I am a firm believer in tipping for good service. However, I am smart enough to know what is expected in the country I am visiting.
In the United States, a tip of 15% is the norm. And in many places, it is added automatically. I understand that the server has to report 8% to the Internal Revenue Service regardless of how much they receive. So, if the service is good, 15% is acceptable.
In Thailand, this is not normal. Unless you are at a 5-star hotel or restaurant, you should only tip 5 or 10 percent and only if the service is exceptional.
You will find in many bars that your change will be placed in a small booklet or on a tray and they will always figure out the change to leave some very small coins on the tray. If your change is 400 Baht, you can expect 300 Baht in 100 Baht notes and the rest in smaller money. They will expect you to leave them a tip.
Some will even hide the coins under the bills expecting you to just grab the paper money and leave the coins. This annoys me to no end.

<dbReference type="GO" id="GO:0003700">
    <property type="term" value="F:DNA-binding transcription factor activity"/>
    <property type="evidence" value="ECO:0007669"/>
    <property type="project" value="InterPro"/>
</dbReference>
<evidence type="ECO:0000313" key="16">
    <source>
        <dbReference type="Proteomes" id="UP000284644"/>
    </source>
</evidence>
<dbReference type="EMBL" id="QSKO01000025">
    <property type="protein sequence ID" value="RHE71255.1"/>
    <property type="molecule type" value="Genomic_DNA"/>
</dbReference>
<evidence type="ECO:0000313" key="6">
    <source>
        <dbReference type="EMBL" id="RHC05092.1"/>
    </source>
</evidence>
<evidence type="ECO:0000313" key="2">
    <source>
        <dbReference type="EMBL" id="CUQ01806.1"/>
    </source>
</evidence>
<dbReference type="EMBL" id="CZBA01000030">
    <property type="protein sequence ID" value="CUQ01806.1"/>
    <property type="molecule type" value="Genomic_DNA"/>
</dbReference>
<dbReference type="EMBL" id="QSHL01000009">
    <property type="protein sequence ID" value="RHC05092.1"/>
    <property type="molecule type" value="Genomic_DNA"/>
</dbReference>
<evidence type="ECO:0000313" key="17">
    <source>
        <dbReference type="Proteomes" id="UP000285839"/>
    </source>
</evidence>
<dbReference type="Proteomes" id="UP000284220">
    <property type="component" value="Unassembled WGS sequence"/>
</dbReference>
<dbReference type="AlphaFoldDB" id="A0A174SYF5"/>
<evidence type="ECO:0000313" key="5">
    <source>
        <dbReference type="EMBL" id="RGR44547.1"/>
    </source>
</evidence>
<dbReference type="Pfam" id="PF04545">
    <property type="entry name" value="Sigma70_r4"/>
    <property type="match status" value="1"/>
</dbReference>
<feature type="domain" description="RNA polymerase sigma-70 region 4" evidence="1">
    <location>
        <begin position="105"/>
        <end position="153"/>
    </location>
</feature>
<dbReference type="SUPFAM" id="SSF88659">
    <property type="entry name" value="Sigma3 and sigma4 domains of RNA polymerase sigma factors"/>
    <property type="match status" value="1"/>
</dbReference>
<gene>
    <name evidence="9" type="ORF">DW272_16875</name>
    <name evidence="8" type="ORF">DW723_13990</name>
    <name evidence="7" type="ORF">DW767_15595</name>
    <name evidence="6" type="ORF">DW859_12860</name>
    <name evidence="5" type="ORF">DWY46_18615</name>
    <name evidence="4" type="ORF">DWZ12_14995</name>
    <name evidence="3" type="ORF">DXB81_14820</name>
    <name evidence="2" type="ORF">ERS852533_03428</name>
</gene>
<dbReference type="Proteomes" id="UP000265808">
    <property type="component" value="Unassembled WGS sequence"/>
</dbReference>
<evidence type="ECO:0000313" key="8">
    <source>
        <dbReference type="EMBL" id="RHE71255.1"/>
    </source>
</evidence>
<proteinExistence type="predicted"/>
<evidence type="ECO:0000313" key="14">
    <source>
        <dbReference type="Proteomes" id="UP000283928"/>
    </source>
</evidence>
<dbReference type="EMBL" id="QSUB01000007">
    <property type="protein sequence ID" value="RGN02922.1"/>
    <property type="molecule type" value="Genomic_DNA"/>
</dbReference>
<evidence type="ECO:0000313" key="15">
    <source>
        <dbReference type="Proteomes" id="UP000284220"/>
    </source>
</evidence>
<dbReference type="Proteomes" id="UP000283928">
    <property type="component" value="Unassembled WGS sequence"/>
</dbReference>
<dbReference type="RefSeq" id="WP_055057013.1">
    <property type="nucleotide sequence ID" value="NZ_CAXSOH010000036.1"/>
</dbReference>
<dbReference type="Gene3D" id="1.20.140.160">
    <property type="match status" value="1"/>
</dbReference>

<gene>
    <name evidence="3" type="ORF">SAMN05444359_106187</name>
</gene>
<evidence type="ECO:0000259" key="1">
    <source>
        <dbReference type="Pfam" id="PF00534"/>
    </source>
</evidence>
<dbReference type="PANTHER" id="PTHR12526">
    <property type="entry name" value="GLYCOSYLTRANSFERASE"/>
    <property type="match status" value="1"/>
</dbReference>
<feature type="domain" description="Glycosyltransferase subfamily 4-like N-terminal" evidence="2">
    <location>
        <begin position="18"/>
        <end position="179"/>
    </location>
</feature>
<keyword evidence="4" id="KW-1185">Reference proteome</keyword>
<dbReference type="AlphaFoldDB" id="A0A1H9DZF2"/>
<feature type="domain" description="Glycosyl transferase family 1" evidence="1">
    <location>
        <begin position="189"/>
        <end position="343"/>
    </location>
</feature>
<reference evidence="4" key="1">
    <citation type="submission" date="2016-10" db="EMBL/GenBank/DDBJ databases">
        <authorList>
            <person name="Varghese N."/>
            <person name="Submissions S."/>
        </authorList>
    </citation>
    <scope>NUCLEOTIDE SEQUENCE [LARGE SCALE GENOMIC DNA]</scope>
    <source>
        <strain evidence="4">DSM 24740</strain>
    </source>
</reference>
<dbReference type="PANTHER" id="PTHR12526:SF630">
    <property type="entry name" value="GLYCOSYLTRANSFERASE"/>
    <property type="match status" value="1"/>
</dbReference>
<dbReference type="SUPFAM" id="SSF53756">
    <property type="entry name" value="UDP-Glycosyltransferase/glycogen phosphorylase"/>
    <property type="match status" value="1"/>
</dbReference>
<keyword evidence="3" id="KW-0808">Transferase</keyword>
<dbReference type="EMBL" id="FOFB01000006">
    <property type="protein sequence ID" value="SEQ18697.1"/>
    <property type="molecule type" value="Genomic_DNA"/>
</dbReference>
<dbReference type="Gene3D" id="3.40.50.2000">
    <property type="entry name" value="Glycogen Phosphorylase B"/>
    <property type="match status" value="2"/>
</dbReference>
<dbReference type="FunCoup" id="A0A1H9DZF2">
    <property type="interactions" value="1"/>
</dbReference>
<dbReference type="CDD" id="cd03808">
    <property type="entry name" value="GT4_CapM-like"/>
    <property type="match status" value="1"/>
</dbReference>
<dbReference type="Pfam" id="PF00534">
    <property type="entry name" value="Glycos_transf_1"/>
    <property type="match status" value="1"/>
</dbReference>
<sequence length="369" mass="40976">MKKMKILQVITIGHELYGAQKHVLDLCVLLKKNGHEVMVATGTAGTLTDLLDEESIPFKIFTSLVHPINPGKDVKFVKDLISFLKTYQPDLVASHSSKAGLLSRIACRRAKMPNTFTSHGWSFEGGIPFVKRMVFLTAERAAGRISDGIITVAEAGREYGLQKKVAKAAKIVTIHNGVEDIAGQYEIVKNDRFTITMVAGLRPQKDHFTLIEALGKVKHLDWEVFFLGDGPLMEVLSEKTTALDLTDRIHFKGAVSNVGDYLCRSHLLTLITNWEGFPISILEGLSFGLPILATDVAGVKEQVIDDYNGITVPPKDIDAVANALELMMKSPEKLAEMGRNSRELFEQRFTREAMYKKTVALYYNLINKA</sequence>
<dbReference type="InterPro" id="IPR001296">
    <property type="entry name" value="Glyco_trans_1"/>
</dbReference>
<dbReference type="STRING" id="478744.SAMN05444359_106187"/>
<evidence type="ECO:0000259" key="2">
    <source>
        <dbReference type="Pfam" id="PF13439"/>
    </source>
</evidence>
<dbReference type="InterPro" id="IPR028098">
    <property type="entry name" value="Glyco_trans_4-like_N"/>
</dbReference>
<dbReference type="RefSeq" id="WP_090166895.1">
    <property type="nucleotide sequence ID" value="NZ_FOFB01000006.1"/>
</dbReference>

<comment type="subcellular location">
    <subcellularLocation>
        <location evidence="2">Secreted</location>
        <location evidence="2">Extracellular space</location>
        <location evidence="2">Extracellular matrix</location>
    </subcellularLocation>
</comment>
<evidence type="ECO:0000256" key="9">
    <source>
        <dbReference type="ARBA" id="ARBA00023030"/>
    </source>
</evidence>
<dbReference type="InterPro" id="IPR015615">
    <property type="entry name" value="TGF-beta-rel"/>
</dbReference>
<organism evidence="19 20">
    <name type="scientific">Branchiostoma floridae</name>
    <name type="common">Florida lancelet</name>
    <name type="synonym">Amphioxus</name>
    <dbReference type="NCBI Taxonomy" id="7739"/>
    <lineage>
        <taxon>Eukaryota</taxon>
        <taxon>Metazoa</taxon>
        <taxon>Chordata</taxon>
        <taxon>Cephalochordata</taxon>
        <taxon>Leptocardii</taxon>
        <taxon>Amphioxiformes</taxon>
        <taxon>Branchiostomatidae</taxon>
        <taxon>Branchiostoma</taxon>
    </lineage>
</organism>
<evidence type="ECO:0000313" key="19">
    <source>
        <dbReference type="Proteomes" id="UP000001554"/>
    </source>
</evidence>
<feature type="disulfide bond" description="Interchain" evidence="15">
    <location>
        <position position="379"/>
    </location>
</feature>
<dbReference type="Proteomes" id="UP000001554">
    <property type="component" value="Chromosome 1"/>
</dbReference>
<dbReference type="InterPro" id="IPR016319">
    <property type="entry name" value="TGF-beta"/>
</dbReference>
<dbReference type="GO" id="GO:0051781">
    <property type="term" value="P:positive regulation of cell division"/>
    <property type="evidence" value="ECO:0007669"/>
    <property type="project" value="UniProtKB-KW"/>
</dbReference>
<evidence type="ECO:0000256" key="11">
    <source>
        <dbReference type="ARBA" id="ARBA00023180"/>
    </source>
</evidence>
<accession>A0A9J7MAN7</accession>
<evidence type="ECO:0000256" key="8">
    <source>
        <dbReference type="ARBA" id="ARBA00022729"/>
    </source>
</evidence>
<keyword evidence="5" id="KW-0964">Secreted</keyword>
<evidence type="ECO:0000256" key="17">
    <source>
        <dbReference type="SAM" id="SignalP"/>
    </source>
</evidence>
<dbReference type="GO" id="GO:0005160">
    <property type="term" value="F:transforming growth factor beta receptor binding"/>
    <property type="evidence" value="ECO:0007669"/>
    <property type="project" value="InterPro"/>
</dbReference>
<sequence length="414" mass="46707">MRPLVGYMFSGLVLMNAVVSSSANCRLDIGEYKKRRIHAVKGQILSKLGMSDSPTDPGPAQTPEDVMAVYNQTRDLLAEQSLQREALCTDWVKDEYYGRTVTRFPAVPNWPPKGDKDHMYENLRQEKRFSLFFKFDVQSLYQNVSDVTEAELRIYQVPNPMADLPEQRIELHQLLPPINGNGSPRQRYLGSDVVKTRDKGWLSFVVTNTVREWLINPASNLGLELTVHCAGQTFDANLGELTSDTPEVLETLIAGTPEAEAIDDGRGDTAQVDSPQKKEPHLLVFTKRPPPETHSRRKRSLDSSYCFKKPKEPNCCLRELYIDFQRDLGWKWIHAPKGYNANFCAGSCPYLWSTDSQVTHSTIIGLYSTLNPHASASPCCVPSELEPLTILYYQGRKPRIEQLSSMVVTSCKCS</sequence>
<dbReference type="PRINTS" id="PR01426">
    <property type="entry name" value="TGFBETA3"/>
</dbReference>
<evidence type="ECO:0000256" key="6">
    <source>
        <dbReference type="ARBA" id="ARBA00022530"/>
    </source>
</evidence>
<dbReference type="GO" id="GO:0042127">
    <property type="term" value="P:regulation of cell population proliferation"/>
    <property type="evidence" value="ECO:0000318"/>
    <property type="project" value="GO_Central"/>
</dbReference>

There are some that automatically expect a tip even if the service is crappy. And you will get dirty looks if you take all of your change and pocket it.
You may also find times when your drink bill will be 90 Baht and you pay with 100 baht and you are expecting 10 Baht in change. Sometimes you will have to remind them about your change. These annoy me too when they automatically think that the change belongs to them.
The problem is not the girls. It is the foreigners that just let it go. After all, it is only 10 Baht. It is the equivalent of about 35 cents. So, no big deal. But it adds up if she does it to every customer all night long.
I have no problem leaving a 5 or 10 Baht tip for good service for a couple of drinks. But, if the girl tries to pull the hidden coins trick or the automatic no change returned bit, I will refuse to tip.
We need to band together to show them that a tip is for good service and not an automatic. Maybe then, we can expect good service instead of the same old thing all the time. Service personnel cannot expect a tip if they did not earn it.
So, only tip if the service is good. Don’t tip according to the rules back home. A 5 or 10 Baht tip for a regular meal and maybe 20 or 30 baht for a pricey one is OK. Give the bellboy 10 or 20 Baht for carrying your bags and taking care of showing you everything in your room.
So, save some money. Tip only when given exceptional service. Don’t just tip automatically. Check your change and watch for the hidden coins. Don’t be a jerk, but don’t tip if it isn’t deserved.
Author Larry Westfall travels to Thailand whenever he can. He offer’s a Newbie’s Guide To Pattaya: http://www.pattayacrazy.com/